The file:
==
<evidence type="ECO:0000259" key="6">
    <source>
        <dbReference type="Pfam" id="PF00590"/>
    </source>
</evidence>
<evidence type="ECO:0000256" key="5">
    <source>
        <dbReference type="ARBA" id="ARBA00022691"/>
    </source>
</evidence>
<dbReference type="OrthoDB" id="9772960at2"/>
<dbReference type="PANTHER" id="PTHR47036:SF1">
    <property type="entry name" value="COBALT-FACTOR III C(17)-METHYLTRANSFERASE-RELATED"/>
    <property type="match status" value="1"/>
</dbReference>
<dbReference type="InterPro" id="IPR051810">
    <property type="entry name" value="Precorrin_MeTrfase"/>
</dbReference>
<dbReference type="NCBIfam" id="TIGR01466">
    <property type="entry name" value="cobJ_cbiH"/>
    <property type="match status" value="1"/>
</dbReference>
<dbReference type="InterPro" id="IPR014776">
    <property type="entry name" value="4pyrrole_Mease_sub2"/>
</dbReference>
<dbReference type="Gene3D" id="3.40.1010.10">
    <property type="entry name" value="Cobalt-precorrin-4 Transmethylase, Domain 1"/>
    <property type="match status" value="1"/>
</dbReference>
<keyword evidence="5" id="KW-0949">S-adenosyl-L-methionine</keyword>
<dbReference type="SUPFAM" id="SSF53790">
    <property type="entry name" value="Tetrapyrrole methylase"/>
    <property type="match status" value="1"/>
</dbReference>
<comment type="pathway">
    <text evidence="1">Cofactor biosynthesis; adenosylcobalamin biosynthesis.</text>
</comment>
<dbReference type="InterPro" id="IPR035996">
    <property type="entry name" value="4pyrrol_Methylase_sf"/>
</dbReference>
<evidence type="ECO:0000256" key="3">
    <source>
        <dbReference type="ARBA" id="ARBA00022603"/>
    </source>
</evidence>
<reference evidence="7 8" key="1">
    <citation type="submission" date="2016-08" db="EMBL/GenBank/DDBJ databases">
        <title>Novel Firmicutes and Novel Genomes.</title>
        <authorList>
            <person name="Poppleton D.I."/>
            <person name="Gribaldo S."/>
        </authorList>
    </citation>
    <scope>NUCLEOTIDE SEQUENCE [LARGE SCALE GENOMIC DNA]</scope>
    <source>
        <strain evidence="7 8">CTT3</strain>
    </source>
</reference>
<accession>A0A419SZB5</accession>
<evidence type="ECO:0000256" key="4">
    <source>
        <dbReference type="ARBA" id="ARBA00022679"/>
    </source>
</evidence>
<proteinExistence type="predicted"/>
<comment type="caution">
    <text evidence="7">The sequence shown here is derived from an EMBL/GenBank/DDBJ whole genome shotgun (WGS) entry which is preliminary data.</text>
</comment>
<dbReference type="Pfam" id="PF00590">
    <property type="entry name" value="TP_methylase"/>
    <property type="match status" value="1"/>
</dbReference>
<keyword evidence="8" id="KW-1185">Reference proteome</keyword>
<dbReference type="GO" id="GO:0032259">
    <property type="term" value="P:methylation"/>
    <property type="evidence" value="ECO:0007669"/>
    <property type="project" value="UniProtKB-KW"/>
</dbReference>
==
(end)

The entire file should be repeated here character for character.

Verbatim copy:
<evidence type="ECO:0000259" key="6">
    <source>
        <dbReference type="Pfam" id="PF00590"/>
    </source>
</evidence>
<evidence type="ECO:0000256" key="5">
    <source>
        <dbReference type="ARBA" id="ARBA00022691"/>
    </source>
</evidence>
<dbReference type="OrthoDB" id="9772960at2"/>
<dbReference type="PANTHER" id="PTHR47036:SF1">
    <property type="entry name" value="COBALT-FACTOR III C(17)-METHYLTRANSFERASE-RELATED"/>
    <property type="match status" value="1"/>
</dbReference>
<dbReference type="InterPro" id="IPR051810">
    <property type="entry name" value="Precorrin_MeTrfase"/>
</dbReference>
<dbReference type="NCBIfam" id="TIGR01466">
    <property type="entry name" value="cobJ_cbiH"/>
    <property type="match status" value="1"/>
</dbReference>
<dbReference type="InterPro" id="IPR014776">
    <property type="entry name" value="4pyrrole_Mease_sub2"/>
</dbReference>
<dbReference type="Gene3D" id="3.40.1010.10">
    <property type="entry name" value="Cobalt-precorrin-4 Transmethylase, Domain 1"/>
    <property type="match status" value="1"/>
</dbReference>
<keyword evidence="5" id="KW-0949">S-adenosyl-L-methionine</keyword>
<dbReference type="SUPFAM" id="SSF53790">
    <property type="entry name" value="Tetrapyrrole methylase"/>
    <property type="match status" value="1"/>
</dbReference>
<comment type="pathway">
    <text evidence="1">Cofactor biosynthesis; adenosylcobalamin biosynthesis.</text>
</comment>
<dbReference type="InterPro" id="IPR035996">
    <property type="entry name" value="4pyrrol_Methylase_sf"/>
</dbReference>
<evidence type="ECO:0000256" key="3">
    <source>
        <dbReference type="ARBA" id="ARBA00022603"/>
    </source>
</evidence>
<reference evidence="7 8" key="1">
    <citation type="submission" date="2016-08" db="EMBL/GenBank/DDBJ databases">
        <title>Novel Firmicutes and Novel Genomes.</title>
        <authorList>
            <person name="Poppleton D.I."/>
            <person name="Gribaldo S."/>
        </authorList>
    </citation>
    <scope>NUCLEOTIDE SEQUENCE [LARGE SCALE GENOMIC DNA]</scope>
    <source>
        <strain evidence="7 8">CTT3</strain>
    </source>
</reference>
<accession>A0A419SZB5</accession>
<evidence type="ECO:0000256" key="4">
    <source>
        <dbReference type="ARBA" id="ARBA00022679"/>
    </source>
</evidence>
<proteinExistence type="predicted"/>
<comment type="caution">
    <text evidence="7">The sequence shown here is derived from an EMBL/GenBank/DDBJ whole genome shotgun (WGS) entry which is preliminary data.</text>
</comment>
<dbReference type="Pfam" id="PF00590">
    <property type="entry name" value="TP_methylase"/>
    <property type="match status" value="1"/>
</dbReference>
<keyword evidence="8" id="KW-1185">Reference proteome</keyword>
<dbReference type="GO" id="GO:0032259">
    <property type="term" value="P:methylation"/>
    <property type="evidence" value="ECO:0007669"/>
    <property type="project" value="UniProtKB-KW"/>
</dbReference>